Wed., Dec 3: There's a region of extremely deep (5-plus miles) ocean right near the Cayman Islands, which cools the surrounding waters just a little, which apparently has the effect of diverting westbound hurricanes to the north or south-- the last big bad hurricane to blast Grand Cayman was in 1932! However, that doesn't mean there can't be a nice stiff breeze: by 4 or 5am, the in-cabin TV says we're up to force 6 winds and 8-12 ft seas. I figure they won't even be able to tender people off the ship (Georgetown, Grand Cayman has no pier.) But by the time we reach port, we're in the wind shadow of the western shore, and by using the ship as a further windbreak, loading will be no problem at all. However, the area known as Stingray City is not so sheltered, so all the shore excursions to see these beautiful creatures, Grand Cayman's biggest tourist draw, are cancelled due to winds & waves a bit too high for safety or comfort. I'd planned to skip the stingray mob scene and stick to land anyway. Despite the cancellations, people began lining up outside the big show lounge a good half an hour before 8am, when the doors were opened and the staff began distributing tickets to board tenders on a first-come first-served basis; I got one for group 3, which was called at 8:45. There are 3 other huge liners visiting, but we got here first and are anchored closest to the ferry dock, just a few hundred yards; once the ferry is full, it's a two-minute trip. The local information booths direct me a couple of blocks to a nearby square where minivan-buses assemble to take on passengers. As is common in the Caribbean, they stop pretty much any safe place they can pull over to let someone off or be flagged down. The #3 ($2.50 each way) takes me east, letting me off a 10-15 minute walk from Pedro Saint James, a seaside historic house ($8) with a good film and sound & light show that's a blend of house, family and Caymans history. The house itself looks a lot bigger than it really is-- it's almost all porch! There's a cafe & museum onsite as well. I found this an interesting and worthwhile stop. It's incredible how poor, mosquito-eaten, and close-knit the Caymans were just a short time ago, and how quickly things changed, beginning around 1960, when tourism & banking began to drive a rapid rise to their current prosperity. After returning to Georgetown for a little strolling & browsing, I head back to the ship for a late lunch, then a misguided trip down the famous twisting, turning 200-ft waterslide. The kids look like they're having such fun! I feel like I'm close to the sound barrier as I round the last turn, then splashdown, cramming about a quart of saltwater up my sinuses. No wonder I later come down with a headcold! That evening, they have to draw lots to see who'll perform in the talent show-- something like 13 hopefuls for eight slots. Most of the singing talent is exceptional-- people who sound like seasoned pros-- and I get an ovation for my poem about seagoing weight gain that the 800 or so attending seem all too able to relate to. All participants are awarded a bottle of bubbly and a gloriously tacky gold-toned plastic ship trophy.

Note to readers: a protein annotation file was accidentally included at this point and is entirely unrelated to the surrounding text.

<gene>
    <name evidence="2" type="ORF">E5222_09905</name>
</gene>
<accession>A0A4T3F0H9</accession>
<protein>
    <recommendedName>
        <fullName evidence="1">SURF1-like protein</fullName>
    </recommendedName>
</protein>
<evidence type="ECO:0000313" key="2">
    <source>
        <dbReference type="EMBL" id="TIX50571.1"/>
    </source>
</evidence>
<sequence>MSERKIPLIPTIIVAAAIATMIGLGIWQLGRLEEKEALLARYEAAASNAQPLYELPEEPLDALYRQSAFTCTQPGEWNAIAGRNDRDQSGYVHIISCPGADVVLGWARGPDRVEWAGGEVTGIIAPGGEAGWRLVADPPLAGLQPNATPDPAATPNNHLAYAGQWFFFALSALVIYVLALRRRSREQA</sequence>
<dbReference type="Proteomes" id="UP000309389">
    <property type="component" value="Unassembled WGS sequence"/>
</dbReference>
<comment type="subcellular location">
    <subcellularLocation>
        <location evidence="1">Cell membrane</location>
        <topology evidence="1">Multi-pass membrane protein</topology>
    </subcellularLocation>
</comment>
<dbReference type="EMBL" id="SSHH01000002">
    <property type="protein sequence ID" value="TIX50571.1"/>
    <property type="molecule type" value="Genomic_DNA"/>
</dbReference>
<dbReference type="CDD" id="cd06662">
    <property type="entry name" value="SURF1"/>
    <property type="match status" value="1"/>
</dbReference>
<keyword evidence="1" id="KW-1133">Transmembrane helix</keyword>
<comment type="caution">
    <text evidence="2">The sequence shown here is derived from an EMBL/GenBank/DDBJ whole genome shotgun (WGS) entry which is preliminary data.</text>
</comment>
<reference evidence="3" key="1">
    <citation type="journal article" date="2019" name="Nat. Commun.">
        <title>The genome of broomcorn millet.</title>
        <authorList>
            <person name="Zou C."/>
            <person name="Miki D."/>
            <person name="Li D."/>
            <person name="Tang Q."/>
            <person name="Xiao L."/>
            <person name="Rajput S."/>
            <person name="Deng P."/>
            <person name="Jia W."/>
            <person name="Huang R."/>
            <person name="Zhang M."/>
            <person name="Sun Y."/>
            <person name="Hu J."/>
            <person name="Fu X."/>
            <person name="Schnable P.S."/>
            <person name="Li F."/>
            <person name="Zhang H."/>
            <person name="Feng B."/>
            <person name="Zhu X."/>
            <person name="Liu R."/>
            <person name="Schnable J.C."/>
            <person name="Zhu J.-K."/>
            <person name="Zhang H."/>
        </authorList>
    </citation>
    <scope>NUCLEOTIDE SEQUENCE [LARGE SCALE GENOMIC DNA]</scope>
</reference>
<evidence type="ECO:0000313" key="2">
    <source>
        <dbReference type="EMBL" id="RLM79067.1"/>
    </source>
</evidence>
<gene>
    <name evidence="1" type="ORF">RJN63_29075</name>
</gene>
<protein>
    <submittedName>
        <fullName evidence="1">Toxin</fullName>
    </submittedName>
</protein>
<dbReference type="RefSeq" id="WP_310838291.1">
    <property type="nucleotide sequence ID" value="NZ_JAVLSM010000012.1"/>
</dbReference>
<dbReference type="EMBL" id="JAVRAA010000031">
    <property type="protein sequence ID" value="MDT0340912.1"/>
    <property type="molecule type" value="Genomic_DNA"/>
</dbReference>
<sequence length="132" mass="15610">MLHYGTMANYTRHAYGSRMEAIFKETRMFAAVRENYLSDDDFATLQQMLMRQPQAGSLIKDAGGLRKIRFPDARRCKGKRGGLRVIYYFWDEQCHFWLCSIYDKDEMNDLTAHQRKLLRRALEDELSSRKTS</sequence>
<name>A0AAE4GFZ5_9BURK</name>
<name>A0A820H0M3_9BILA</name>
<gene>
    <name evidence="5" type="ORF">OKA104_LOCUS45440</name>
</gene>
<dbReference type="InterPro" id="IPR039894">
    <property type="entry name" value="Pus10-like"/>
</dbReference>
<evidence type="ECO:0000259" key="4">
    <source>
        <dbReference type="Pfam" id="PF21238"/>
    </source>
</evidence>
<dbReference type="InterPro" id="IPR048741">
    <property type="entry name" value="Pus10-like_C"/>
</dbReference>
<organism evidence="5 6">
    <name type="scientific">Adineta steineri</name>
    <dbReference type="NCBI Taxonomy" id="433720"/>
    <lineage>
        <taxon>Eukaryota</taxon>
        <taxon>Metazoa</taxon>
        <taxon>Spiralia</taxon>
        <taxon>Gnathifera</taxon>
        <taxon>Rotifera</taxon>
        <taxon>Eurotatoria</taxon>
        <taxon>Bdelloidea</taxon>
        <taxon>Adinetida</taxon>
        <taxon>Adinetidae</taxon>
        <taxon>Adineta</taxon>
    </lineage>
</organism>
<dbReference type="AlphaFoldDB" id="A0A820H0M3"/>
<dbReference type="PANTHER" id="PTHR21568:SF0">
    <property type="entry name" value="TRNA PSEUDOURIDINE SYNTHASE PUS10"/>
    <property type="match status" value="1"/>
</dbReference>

Thurs, Dec 4: The weather's looking gloomy, but I'm up and out early after we dock at Ocho Rios, Jamaica, best known as the home of Dunn's River Falls (another reason I chose this itinerary.) We're the only ship in port-- not that there'd be room for more than one megaliner in this tight harbor. A taxi for the short ride to the falls would be $22, but I hook up with a group of 10 or 11 boarding a small bus, which will run each of us $5.50 roundtrip. Admission to the falls is $10; it's a few bucks more to rent grippy waterproof footgear for the climb. The falls are lovely, though smaller in scale than I'd expected. From the beach where guides start leading human chains up the falls to the exit point is about 160 vertical feet by my estimate. I stuck to the staircases & viewing platforms to one side of the falls to snap pictures of my fellow passengers making a splash. When you're done, after reclaiming your personal valuables from lockers (I think they may charge a little for that, too) and turning in the rented climb shoes, you can go straight back out the exit, or detour slightly to exit via an onsite "Craft Market" area, where the salespeople will practically grab your arm to drag you into their stall. Feel free to decline politely, or haggle if you see something you like. There's a stand to buy some Jamaican food as well. Our bus driver said he'd be back for us two hours after dropping us off. He was about fifteen minutes late. Just before he arrived, we had to take shelter, because it started pouring rain-- and it kept up for an hour. It was a good thing I got out to the falls as soon as it opened, or I'd have gotten as wet on the sidelines as the people who went in for the climb. As it was, I got a good drenching in the 30 seconds between the shelter and the door of the bus. But the weird event of the day was what happened before the rain started, as I waited for our bus to come back. I'd heard that many visitors to Jamaica are approached by natives wishing to sell them a bit of the local smokable non-legal vegetable product, but I was offered something of a more animal nature. There was this guy who I think was working as a cab and/or bus dispatcher in the Dunn's River Falls parking lot who was VERY persistent in trying to sell me some "pussy". "No, thanks; I'm good." But he just wouldn't stop: "Oh, come on, mon, don't you want some fine Jamaican pussy? Look at these beautiful girls, mon!" He was waving his hand at some attractive female parking-lot co-workers, as if they were part of his wares for sale! (They never said a word, just sort of rolled their eyes, which made me think he must say this sort of thing right in front of them all the time.) I just nodded & smiled weakly, but I felt like shouting, "Sweet Jesus! With that mouth you kiss your mother?!!" After the bus drops most of the people in our group off at Taj Mahal, one of the two big tourist shopping complexes in Ocho Rios, I tell our driver about Mr. pussy-propositioner back at the parking lot. He explains, apologetically, that there's a house of ill-repute right across the road from the shopping areas, and the guy who accosted me must have been moonlighting as a tout for the place. It's about 1500 ft from the little pier building to Triumph's front door. Even though I have an umbrella, it's raining & blowing so hard that I wait another half-hour before venturing out. One of the pierside shops helps pass the time by offering samples of the local bottled rum-and-cream concoctions, flavored with coffee, coconut, etc. Yum! The weather still looks so dicey I decide to forego a pricey cab hire (to see Fern Gulley and Shaw Park Gardens) for an onboard lunch and some trivial pursuits (Win, Lose, or Draw, followed by another version of Battle of the Sexes, which the men manage to lose AGAIN.) Naturally, as we pull out at 3:30, the sun has broken through, and it's sunny. Oh well... I guess I'll just have to come back to see more of this beautiful island. This is the second & last Formal Night. The ship's photographers are out in force-- I learn that there are 13 of 'em on this ship! That night, there's live music in 6 or 7 places going on simultaneously, as well as one of the big production shows in the main theater.